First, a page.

Kurdish fighters are due to begin their withdrawal from Turkey into northern Iraq, a major step towards ending a decades-long conflict.
The pullout, announced in March, is the first visible sign that months of talks between the state and the outlawed Kurdistan Workers’ Party (PKK) could succeed in ending 29 years of fighting.
About 2,000 PKK members are expected to begin leaving Turkey on foot, travelling through the mountainous border zone to reach their safe haven in the Qandil mountains in northern Iraq.
They will join another 5,000 fighters at the command base, which has been used as a springboard for attacks against Turkish security forces.
“The withdrawals are expected to take three or four months to complete,” said Selahattin Demirtas, a pro-Kurdish politician who has been part of the peace process.
Al Jazeera’s Omar Al Saleh, reporting from Duhok in northern Iraq, said on Wednesday that the PKK has released a statement saying their withdrawal had started, and that the fighters leaving their camps had said it would take several weeks to reach the Qandil mountain stronghold.
There had been no confirmation from the Turkish state that the withdrawal was under way.
On Tuesday, the Kurdish rebels said they would not renege on their promise to withdraw on the orders of their imprisoned leader Abdullah Ocalan.
Ocalan called for the historic ceasefire in March from his cell after months of clandestine peace talks.
Huseyin Bagci, professor of International Relations at the Middle East Technical University told Al Jazeera that there was a strong political will on both sides.
“We need a politically stable Turkey now, particularly after the Arab Spring. The political will has never been so strong in our history as it is today.
“In the coming months Turkey will not have clashes. Peace and economic development will take place.
“For the Kurds the next couple of years will bring more welfare and less military oppression. They will have better education and infrastructure within the country.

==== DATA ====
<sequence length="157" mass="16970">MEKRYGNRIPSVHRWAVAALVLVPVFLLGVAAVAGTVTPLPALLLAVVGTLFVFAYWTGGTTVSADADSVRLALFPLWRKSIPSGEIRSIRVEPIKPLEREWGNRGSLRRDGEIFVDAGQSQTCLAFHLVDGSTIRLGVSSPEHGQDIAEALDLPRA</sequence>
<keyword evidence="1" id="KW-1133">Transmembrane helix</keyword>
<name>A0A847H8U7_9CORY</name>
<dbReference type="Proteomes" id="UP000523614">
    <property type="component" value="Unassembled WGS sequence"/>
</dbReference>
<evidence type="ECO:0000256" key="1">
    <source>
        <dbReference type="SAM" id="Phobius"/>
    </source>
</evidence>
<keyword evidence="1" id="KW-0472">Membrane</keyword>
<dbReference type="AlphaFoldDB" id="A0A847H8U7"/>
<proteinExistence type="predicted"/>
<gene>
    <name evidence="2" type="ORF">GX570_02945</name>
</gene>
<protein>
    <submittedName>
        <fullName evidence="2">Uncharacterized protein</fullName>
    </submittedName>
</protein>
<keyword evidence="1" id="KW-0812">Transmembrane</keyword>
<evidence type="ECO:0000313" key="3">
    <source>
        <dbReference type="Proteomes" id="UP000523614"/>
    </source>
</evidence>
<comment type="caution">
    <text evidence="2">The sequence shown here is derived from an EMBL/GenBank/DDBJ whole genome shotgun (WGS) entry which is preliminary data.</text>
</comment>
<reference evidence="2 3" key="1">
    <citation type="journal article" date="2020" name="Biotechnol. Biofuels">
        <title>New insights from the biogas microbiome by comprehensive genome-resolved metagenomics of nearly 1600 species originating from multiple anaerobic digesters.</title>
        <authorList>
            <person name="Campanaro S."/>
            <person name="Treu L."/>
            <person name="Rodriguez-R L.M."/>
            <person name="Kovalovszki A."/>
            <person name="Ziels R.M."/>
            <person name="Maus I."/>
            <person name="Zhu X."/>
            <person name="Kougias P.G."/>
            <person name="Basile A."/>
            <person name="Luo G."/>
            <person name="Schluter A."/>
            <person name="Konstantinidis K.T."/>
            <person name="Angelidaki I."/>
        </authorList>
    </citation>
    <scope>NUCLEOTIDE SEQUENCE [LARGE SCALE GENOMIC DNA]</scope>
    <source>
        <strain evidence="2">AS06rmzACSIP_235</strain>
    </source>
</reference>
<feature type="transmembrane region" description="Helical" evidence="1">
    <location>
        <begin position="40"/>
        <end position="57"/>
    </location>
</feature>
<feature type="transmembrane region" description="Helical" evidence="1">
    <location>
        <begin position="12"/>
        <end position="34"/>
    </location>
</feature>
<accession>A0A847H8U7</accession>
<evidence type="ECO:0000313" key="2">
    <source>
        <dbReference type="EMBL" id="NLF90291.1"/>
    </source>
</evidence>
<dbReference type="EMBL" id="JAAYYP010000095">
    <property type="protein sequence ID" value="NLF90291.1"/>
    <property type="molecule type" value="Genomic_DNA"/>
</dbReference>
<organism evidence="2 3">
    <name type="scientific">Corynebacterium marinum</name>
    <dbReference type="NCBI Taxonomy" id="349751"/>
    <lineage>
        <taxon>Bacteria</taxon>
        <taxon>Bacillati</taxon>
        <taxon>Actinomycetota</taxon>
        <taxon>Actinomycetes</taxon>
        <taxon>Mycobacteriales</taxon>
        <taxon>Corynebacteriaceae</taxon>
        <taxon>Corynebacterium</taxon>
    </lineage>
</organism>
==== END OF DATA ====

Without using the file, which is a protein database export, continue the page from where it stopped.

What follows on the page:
“Kurds are the winner in economic and political terms in the future.”
In the southeast of Turkey, pro-Kurdish protesters threw petrol bombs and firecrackers at police on Tuesday, hours before an agreed pullout of rebel fighters from the mostly Kurdish southeast.
Violence was also reported in northern Iraq on Wednesday, with three separate suicide bombing incidents targeting a Kurdish police car, a Kurdish demonstration party headquarters and a Kurdish police checkpoint.
The PKK, while agreeing to the withdrawal, has said it will not lay down its arms during the move and the rebels have complained that Ankara has boosted troop levels and is carrying out surveillance flights at the border.
|PKK supporters in turkey threw petrol bombs at police [Al Jazeera]|
The Turkish army has not confirmed the measures but said their “fight against any terrorism continues”, although no fatal clashes have occurred in recent months, the first such lull in years.
The PKK rebel command warned late last month that they would strike back if they were attacked.
“Our forces will use their right to retaliate in the event of an attack, operation or bombing against our withdrawing guerrilla forces and the withdrawal will immediately stop,” PKK acting leader Murat Karayilan said.
Turkish Prime Minister Recep Tayyip Erdogan has repeatedly vowed that retreating rebels “will not be touched”.
Erdogan said on Tuesday that “laying down weapons” should be the top priority for the PKK for the process to succeed.
Karayilan said in April that they were expecting Ankara to “do its part” before giving up arms, and called for wider constitutional rights for Turkey Kurds, who constitute 20 percent of the 75 million population.
The PKK, blacklisted as a terrorist group by Turkey, the US and EU, started an armed rebellion in the Kurdish-majority southeast in 1984.
The group had originally demanded full independence for a Kurdish state in southeastern Turkey, but has moderated its goals to broader political and cultural autonomy.